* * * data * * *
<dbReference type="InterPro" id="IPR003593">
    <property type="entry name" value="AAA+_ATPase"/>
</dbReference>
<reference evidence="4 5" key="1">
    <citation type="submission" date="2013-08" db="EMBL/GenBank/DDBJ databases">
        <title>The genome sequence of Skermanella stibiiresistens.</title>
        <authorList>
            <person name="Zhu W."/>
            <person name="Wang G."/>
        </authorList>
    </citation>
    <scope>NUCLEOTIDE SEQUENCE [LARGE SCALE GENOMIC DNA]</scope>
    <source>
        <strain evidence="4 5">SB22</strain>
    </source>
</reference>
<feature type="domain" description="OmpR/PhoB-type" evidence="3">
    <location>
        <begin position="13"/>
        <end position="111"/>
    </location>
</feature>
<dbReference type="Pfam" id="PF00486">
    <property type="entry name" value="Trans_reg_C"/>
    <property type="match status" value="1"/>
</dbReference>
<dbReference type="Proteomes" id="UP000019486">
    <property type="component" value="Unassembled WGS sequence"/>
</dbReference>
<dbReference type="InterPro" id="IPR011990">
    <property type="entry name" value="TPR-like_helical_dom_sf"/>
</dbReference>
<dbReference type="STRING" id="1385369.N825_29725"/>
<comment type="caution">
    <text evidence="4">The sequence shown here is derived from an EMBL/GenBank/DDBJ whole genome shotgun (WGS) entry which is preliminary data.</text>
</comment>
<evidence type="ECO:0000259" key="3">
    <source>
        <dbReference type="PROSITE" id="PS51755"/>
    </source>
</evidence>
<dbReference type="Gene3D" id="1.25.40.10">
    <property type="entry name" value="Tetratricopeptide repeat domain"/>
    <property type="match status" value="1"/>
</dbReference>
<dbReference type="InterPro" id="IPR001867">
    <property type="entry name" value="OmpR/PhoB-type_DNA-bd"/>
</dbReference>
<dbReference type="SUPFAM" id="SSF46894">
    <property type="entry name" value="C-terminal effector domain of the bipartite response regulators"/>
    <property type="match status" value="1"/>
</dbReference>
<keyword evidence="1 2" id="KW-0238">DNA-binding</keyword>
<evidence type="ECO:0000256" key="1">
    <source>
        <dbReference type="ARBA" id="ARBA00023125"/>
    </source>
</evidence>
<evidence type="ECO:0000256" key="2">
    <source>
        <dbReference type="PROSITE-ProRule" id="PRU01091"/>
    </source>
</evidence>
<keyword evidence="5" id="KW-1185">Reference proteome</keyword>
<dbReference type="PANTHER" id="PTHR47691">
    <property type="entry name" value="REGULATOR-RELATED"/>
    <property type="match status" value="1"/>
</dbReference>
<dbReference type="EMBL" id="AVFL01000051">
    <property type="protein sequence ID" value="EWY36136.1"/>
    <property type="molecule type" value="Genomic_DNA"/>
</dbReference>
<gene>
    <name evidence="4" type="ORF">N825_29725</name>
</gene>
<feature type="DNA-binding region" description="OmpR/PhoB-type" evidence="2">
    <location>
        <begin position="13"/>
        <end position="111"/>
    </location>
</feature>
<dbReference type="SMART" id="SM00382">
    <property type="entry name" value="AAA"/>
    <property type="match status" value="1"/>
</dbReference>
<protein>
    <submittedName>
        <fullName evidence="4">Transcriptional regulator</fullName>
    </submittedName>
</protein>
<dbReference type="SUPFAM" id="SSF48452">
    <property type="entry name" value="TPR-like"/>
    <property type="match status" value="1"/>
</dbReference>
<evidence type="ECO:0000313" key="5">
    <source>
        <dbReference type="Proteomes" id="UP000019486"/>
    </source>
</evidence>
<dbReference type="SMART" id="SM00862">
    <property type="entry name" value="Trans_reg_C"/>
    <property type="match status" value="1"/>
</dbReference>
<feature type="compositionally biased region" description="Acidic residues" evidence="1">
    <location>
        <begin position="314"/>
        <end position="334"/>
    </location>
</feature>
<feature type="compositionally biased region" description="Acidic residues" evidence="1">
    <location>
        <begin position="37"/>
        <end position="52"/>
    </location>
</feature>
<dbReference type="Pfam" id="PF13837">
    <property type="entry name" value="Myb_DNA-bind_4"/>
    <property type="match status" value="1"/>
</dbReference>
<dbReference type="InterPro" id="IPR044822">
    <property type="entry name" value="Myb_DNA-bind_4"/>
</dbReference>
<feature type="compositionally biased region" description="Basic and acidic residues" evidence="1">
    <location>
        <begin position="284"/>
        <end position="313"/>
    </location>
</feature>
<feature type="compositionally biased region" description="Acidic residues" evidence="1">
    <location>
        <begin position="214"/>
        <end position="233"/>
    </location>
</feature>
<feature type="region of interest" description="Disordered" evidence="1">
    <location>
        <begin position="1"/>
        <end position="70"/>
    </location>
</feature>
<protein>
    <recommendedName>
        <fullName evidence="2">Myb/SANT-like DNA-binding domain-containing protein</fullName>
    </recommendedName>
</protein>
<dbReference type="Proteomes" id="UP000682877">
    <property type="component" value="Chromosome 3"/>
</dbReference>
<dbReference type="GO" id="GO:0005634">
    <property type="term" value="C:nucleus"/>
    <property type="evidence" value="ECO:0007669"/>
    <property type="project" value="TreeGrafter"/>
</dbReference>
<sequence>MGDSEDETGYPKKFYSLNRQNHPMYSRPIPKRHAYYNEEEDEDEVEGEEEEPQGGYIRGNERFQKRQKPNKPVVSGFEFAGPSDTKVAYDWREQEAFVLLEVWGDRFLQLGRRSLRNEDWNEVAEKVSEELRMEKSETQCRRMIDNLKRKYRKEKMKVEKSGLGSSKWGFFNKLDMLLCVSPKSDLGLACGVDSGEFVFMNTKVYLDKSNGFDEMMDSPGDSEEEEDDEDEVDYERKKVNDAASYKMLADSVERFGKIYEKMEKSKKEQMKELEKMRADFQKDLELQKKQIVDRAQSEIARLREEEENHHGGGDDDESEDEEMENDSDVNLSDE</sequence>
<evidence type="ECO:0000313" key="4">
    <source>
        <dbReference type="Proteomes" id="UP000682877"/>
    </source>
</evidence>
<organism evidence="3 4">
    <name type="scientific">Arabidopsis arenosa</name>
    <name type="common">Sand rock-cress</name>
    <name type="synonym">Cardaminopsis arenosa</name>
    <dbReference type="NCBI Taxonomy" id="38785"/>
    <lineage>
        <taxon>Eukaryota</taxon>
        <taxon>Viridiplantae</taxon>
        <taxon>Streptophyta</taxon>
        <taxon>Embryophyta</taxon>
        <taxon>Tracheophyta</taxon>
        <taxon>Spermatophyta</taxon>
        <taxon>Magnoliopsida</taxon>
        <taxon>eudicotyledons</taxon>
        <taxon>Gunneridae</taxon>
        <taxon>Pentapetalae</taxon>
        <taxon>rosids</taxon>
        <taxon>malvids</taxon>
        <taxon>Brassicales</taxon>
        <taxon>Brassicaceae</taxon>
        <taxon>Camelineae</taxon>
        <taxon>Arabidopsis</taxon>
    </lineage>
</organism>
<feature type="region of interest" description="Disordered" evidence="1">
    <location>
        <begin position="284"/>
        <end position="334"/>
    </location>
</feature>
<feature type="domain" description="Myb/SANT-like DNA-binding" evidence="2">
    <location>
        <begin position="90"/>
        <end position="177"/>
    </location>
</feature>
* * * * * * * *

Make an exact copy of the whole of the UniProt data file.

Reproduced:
<dbReference type="InterPro" id="IPR003593">
    <property type="entry name" value="AAA+_ATPase"/>
</dbReference>
<reference evidence="4 5" key="1">
    <citation type="submission" date="2013-08" db="EMBL/GenBank/DDBJ databases">
        <title>The genome sequence of Skermanella stibiiresistens.</title>
        <authorList>
            <person name="Zhu W."/>
            <person name="Wang G."/>
        </authorList>
    </citation>
    <scope>NUCLEOTIDE SEQUENCE [LARGE SCALE GENOMIC DNA]</scope>
    <source>
        <strain evidence="4 5">SB22</strain>
    </source>
</reference>
<feature type="domain" description="OmpR/PhoB-type" evidence="3">
    <location>
        <begin position="13"/>
        <end position="111"/>
    </location>
</feature>
<dbReference type="Pfam" id="PF00486">
    <property type="entry name" value="Trans_reg_C"/>
    <property type="match status" value="1"/>
</dbReference>
<dbReference type="Proteomes" id="UP000019486">
    <property type="component" value="Unassembled WGS sequence"/>
</dbReference>
<dbReference type="InterPro" id="IPR011990">
    <property type="entry name" value="TPR-like_helical_dom_sf"/>
</dbReference>
<dbReference type="STRING" id="1385369.N825_29725"/>
<comment type="caution">
    <text evidence="4">The sequence shown here is derived from an EMBL/GenBank/DDBJ whole genome shotgun (WGS) entry which is preliminary data.</text>
</comment>
<evidence type="ECO:0000259" key="3">
    <source>
        <dbReference type="PROSITE" id="PS51755"/>
    </source>
</evidence>
<dbReference type="Gene3D" id="1.25.40.10">
    <property type="entry name" value="Tetratricopeptide repeat domain"/>
    <property type="match status" value="1"/>
</dbReference>
<dbReference type="InterPro" id="IPR001867">
    <property type="entry name" value="OmpR/PhoB-type_DNA-bd"/>
</dbReference>
<dbReference type="SUPFAM" id="SSF46894">
    <property type="entry name" value="C-terminal effector domain of the bipartite response regulators"/>
    <property type="match status" value="1"/>
</dbReference>
<keyword evidence="1 2" id="KW-0238">DNA-binding</keyword>
<evidence type="ECO:0000256" key="1">
    <source>
        <dbReference type="ARBA" id="ARBA00023125"/>
    </source>
</evidence>
<evidence type="ECO:0000256" key="2">
    <source>
        <dbReference type="PROSITE-ProRule" id="PRU01091"/>
    </source>
</evidence>
<keyword evidence="5" id="KW-1185">Reference proteome</keyword>
<dbReference type="PANTHER" id="PTHR47691">
    <property type="entry name" value="REGULATOR-RELATED"/>
    <property type="match status" value="1"/>
</dbReference>
<dbReference type="EMBL" id="AVFL01000051">
    <property type="protein sequence ID" value="EWY36136.1"/>
    <property type="molecule type" value="Genomic_DNA"/>
</dbReference>
<gene>
    <name evidence="4" type="ORF">N825_29725</name>
</gene>
<feature type="DNA-binding region" description="OmpR/PhoB-type" evidence="2">
    <location>
        <begin position="13"/>
        <end position="111"/>
    </location>
</feature>
<dbReference type="SMART" id="SM00382">
    <property type="entry name" value="AAA"/>
    <property type="match status" value="1"/>
</dbReference>
<protein>
    <submittedName>
        <fullName evidence="4">Transcriptional regulator</fullName>
    </submittedName>
</protein>
<dbReference type="SUPFAM" id="SSF48452">
    <property type="entry name" value="TPR-like"/>
    <property type="match status" value="1"/>
</dbReference>
<evidence type="ECO:0000313" key="5">
    <source>
        <dbReference type="Proteomes" id="UP000019486"/>
    </source>
</evidence>
<dbReference type="SMART" id="SM00862">
    <property type="entry name" value="Trans_reg_C"/>
    <property type="match status" value="1"/>
</dbReference>
<feature type="compositionally biased region" description="Acidic residues" evidence="1">
    <location>
        <begin position="314"/>
        <end position="334"/>
    </location>
</feature>
<feature type="compositionally biased region" description="Acidic residues" evidence="1">
    <location>
        <begin position="37"/>
        <end position="52"/>
    </location>
</feature>
<dbReference type="Pfam" id="PF13837">
    <property type="entry name" value="Myb_DNA-bind_4"/>
    <property type="match status" value="1"/>
</dbReference>
<dbReference type="InterPro" id="IPR044822">
    <property type="entry name" value="Myb_DNA-bind_4"/>
</dbReference>
<feature type="compositionally biased region" description="Basic and acidic residues" evidence="1">
    <location>
        <begin position="284"/>
        <end position="313"/>
    </location>
</feature>
<feature type="compositionally biased region" description="Acidic residues" evidence="1">
    <location>
        <begin position="214"/>
        <end position="233"/>
    </location>
</feature>
<feature type="region of interest" description="Disordered" evidence="1">
    <location>
        <begin position="1"/>
        <end position="70"/>
    </location>
</feature>
<protein>
    <recommendedName>
        <fullName evidence="2">Myb/SANT-like DNA-binding domain-containing protein</fullName>
    </recommendedName>
</protein>
<dbReference type="Proteomes" id="UP000682877">
    <property type="component" value="Chromosome 3"/>
</dbReference>
<dbReference type="GO" id="GO:0005634">
    <property type="term" value="C:nucleus"/>
    <property type="evidence" value="ECO:0007669"/>
    <property type="project" value="TreeGrafter"/>
</dbReference>
<sequence>MGDSEDETGYPKKFYSLNRQNHPMYSRPIPKRHAYYNEEEDEDEVEGEEEEPQGGYIRGNERFQKRQKPNKPVVSGFEFAGPSDTKVAYDWREQEAFVLLEVWGDRFLQLGRRSLRNEDWNEVAEKVSEELRMEKSETQCRRMIDNLKRKYRKEKMKVEKSGLGSSKWGFFNKLDMLLCVSPKSDLGLACGVDSGEFVFMNTKVYLDKSNGFDEMMDSPGDSEEEEDDEDEVDYERKKVNDAASYKMLADSVERFGKIYEKMEKSKKEQMKELEKMRADFQKDLELQKKQIVDRAQSEIARLREEEENHHGGGDDDESEDEEMENDSDVNLSDE</sequence>
<evidence type="ECO:0000313" key="4">
    <source>
        <dbReference type="Proteomes" id="UP000682877"/>
    </source>
</evidence>
<organism evidence="3 4">
    <name type="scientific">Arabidopsis arenosa</name>
    <name type="common">Sand rock-cress</name>
    <name type="synonym">Cardaminopsis arenosa</name>
    <dbReference type="NCBI Taxonomy" id="38785"/>
    <lineage>
        <taxon>Eukaryota</taxon>
        <taxon>Viridiplantae</taxon>
        <taxon>Streptophyta</taxon>
        <taxon>Embryophyta</taxon>
        <taxon>Tracheophyta</taxon>
        <taxon>Spermatophyta</taxon>
        <taxon>Magnoliopsida</taxon>
        <taxon>eudicotyledons</taxon>
        <taxon>Gunneridae</taxon>
        <taxon>Pentapetalae</taxon>
        <taxon>rosids</taxon>
        <taxon>malvids</taxon>
        <taxon>Brassicales</taxon>
        <taxon>Brassicaceae</taxon>
        <taxon>Camelineae</taxon>
        <taxon>Arabidopsis</taxon>
    </lineage>
</organism>
<feature type="region of interest" description="Disordered" evidence="1">
    <location>
        <begin position="284"/>
        <end position="334"/>
    </location>
</feature>
<feature type="domain" description="Myb/SANT-like DNA-binding" evidence="2">
    <location>
        <begin position="90"/>
        <end position="177"/>
    </location>
</feature>